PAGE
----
Juan Antonio Griñán, leaving the Seville court on Tuesday.
Long prison terms as judges rule on regional government corruption

Long prison terms as judges rule on regional government corruption

The ERE case goes back to the previous Socialist administration at the Junta de Andalucía, when up to 680 million euros of public money was criminally misspent


Friday, 22 November 2019, 17:23


A court in Seville has delivered its verdicts in the first part of the so-called 'ERE' mega-corruption case, involving 21 former Andalusian politicians and top regional government officials, including two former regional presidents.

All those accused worked at the Junta de Andalucía from 2001 to 2009, when it was run by the PSOE Socialist party, and almost 680 million euros of mismanaged public money was given out to ailing companies in out-of-control unemployment subsidies. These sometimes went to supporters of the PSOE apparently as political favours.

Of the 21 on trial in this highest profile part of the very complex ERE case, only two had the accusations against them dismissed by the panel of three judges. The remaining 19 had sentences awarded for offences ranging from misappropriation of public funds to corruption in public office. In the court's damning verdict, finally delivered on Tuesday this week after the trial ended almost a year ago, those closest to the heart of the scandal have received long prison sentences.

Two regional presidents

Two former presidents of the regional government were among the accused who arrived in court to hear the decision on their futures. José Antonio Griñán, president from 2009 to 2013, was handed a six-year jail sentence and banned from public office for 15 years. Before becoming president, he had been regional minister for Finance, one of the departments at the heart of the illegal funding operation. His predecessor as president, Manuel Chaves, a PSOE party grandee, was banned from public office for nine years, escaping a jail sentence.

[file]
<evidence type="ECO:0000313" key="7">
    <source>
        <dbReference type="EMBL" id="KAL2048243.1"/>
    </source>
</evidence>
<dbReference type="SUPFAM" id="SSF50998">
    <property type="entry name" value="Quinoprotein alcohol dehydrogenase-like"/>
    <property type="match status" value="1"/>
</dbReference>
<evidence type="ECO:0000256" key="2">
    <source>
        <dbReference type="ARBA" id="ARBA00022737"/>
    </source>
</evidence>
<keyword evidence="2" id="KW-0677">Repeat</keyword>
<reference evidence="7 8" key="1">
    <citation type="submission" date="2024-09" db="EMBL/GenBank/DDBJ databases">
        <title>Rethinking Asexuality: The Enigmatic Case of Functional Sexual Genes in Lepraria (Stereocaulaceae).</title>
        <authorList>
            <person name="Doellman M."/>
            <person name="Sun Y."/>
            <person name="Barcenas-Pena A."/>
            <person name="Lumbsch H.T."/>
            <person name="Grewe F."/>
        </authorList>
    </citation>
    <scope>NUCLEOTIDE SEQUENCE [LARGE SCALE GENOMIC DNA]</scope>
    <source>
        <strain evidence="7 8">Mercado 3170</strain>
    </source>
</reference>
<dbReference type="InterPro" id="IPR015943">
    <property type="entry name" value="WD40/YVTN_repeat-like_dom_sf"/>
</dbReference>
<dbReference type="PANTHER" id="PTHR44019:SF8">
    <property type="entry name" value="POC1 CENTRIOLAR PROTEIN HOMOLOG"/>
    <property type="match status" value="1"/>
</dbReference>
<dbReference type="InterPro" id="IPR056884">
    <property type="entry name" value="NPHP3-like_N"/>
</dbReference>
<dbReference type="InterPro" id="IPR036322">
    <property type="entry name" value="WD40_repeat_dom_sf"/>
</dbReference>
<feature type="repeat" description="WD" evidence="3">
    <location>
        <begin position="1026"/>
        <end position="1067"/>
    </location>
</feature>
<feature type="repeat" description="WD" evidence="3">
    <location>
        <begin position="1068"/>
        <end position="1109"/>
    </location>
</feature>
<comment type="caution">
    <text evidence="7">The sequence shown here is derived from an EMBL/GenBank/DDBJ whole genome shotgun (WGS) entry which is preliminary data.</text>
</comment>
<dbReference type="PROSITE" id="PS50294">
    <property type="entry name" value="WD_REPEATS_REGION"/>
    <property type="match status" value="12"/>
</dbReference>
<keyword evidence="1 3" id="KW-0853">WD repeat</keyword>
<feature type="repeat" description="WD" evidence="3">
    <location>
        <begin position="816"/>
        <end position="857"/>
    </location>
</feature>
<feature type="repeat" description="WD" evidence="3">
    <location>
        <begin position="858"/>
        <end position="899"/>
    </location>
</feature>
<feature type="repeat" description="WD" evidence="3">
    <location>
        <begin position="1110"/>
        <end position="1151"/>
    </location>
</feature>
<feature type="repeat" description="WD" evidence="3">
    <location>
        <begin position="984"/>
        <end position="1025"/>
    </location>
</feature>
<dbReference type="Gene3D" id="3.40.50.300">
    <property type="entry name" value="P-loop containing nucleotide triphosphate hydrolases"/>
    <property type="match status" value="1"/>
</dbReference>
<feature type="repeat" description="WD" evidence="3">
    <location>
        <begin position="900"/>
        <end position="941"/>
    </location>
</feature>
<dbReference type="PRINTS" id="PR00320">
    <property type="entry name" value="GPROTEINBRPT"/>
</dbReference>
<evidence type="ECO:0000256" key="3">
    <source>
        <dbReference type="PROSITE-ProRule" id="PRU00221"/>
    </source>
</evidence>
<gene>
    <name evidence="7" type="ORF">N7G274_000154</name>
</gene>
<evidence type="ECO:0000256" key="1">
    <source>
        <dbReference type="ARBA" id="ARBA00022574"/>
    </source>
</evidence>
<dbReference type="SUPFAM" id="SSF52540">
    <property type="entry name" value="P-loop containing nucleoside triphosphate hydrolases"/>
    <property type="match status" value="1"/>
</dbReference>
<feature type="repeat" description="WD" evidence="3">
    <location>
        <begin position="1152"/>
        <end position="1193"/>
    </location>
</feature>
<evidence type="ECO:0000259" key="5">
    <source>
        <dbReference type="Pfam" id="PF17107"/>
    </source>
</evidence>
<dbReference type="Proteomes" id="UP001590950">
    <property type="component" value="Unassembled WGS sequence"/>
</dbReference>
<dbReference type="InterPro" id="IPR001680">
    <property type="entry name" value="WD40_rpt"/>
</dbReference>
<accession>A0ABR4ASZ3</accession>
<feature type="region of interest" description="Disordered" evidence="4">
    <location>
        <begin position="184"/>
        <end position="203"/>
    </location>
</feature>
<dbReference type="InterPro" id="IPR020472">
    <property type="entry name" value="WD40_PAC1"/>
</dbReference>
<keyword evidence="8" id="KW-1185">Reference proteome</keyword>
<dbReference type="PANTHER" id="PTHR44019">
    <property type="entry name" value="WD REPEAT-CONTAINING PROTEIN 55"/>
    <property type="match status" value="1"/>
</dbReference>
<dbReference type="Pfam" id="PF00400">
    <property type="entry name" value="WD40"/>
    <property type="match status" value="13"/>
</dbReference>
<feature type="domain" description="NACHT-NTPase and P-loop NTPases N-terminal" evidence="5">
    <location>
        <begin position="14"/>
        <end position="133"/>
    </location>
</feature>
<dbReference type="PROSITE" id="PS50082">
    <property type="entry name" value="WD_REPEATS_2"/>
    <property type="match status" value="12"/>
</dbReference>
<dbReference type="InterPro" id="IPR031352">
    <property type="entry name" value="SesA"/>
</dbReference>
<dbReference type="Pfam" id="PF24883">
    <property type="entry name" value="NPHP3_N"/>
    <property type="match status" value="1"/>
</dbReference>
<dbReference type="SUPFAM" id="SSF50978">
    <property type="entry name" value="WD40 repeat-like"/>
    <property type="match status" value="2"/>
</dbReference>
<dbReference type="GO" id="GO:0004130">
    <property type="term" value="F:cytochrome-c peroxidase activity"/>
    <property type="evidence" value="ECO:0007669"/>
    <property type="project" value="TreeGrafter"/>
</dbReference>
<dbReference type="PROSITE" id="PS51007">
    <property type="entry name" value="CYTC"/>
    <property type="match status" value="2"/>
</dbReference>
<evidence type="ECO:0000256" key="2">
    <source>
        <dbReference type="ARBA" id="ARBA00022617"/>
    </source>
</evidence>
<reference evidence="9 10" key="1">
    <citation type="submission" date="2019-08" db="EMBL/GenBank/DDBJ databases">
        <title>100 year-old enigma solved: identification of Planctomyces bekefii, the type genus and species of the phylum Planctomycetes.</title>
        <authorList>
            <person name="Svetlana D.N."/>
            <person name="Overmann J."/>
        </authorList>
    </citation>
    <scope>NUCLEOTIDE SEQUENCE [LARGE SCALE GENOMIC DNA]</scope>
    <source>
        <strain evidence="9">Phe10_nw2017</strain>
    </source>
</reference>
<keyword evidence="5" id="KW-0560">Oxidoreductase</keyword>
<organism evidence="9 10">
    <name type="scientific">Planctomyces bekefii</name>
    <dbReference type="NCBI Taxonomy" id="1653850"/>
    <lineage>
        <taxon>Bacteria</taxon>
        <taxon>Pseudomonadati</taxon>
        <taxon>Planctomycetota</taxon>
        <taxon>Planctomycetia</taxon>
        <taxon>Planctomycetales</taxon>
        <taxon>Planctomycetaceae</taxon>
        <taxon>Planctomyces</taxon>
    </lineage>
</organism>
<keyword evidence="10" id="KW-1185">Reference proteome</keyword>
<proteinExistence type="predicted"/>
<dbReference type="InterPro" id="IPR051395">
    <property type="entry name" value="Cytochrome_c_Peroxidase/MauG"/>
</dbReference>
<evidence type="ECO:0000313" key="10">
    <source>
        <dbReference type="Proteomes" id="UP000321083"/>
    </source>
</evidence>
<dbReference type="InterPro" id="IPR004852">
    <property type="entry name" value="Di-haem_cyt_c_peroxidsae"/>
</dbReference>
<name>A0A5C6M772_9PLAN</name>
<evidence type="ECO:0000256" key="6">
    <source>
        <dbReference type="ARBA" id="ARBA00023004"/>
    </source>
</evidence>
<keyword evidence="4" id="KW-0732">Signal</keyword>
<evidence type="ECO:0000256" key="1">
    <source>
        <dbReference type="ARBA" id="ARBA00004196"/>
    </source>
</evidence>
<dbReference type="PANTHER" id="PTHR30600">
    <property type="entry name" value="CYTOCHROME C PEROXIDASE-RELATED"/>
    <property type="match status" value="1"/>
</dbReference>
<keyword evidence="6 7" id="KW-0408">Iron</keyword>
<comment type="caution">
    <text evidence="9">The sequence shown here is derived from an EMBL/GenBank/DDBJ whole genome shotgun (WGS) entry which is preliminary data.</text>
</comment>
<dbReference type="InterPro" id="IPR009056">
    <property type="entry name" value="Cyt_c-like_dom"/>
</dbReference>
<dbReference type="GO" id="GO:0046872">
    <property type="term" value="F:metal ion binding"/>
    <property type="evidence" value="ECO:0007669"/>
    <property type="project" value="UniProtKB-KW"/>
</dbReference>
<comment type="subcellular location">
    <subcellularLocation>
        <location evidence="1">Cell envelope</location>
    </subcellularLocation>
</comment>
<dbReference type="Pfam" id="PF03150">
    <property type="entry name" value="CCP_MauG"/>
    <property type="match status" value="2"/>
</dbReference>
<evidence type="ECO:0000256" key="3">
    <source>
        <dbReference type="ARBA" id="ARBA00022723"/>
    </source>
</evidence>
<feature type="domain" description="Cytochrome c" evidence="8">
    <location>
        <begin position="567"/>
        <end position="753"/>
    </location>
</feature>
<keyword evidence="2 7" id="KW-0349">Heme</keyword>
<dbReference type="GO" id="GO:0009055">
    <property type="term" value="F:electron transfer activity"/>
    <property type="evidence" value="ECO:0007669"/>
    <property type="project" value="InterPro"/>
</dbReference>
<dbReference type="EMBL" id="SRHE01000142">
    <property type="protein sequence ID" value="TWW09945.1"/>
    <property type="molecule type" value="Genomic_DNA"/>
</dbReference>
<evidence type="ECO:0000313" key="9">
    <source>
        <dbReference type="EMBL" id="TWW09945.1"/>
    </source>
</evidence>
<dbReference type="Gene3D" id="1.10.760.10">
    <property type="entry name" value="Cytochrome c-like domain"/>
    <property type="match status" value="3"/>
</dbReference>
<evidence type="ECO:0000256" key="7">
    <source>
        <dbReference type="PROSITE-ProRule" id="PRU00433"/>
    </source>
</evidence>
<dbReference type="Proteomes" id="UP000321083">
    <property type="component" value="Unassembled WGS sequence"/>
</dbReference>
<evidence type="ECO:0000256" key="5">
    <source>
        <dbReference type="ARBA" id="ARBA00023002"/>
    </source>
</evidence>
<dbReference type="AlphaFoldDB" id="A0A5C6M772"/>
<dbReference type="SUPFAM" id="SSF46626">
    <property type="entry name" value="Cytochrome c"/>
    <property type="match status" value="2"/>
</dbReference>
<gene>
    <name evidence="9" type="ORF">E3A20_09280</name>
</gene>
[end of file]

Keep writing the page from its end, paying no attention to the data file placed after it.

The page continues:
The ERE trial, named after the Spanish abbreviation for a round of compulsory redundancies when a firm has financial difficulties, centres principally on the uncontrolled public subsidies to companies to dismiss staff, laced with corruption. The trial explained that Junta officials paid out grants randomly, avoiding any form of scrutiny, and that warnings from top civil servants were repeatedly ignored in the arrangement that was repeated year after year. In some cases, firms were given money to pay redundancy to fictitious employees.

Severest sentences

The severest prison terms went to those heading departments managing the money. Former director general of Work and Social Security at the Junta, Francisco Javier Guerrero, received seven years, 11 months while Antonio Fernández, ex-regional minister for Employment got the same. Both men were banned from public office for 19 and a half years.

Among those avoiding prison but receiving a public office ban for "prevaricación" (knowingly making corrupt or unfair decisions in public office) was Magdalena Álvarez, a former regional and national minister for the PSOE.

Current regional president, Juanma Moreno, who heads a coalition of the Partido Popular (PP) and Ciudadanos since last year, said he felt ashamed. "Fortunately this land is now nothing like it was when these events took place. We're in different times now, where the way of doing things, priorities and people are different."

No comment from Sánchez

Pressed to make a comment on what had happened regionally in his PSOE, the acting prime minister and leader, Pedro Sánchez, did not comment this week. Party spokesperson, José Luis Ábalos, responding to calls from opposition parties for Sánchez to resign, said, "It doesn't involve the current [acting] government or the current leadership of the PSOE."

The Seville sentences are expected to be appealed to the Supreme Court. In the meantime, prosecutors have asked for the four with the longest sentences to have their bail cancelled and to enter prison immediately.

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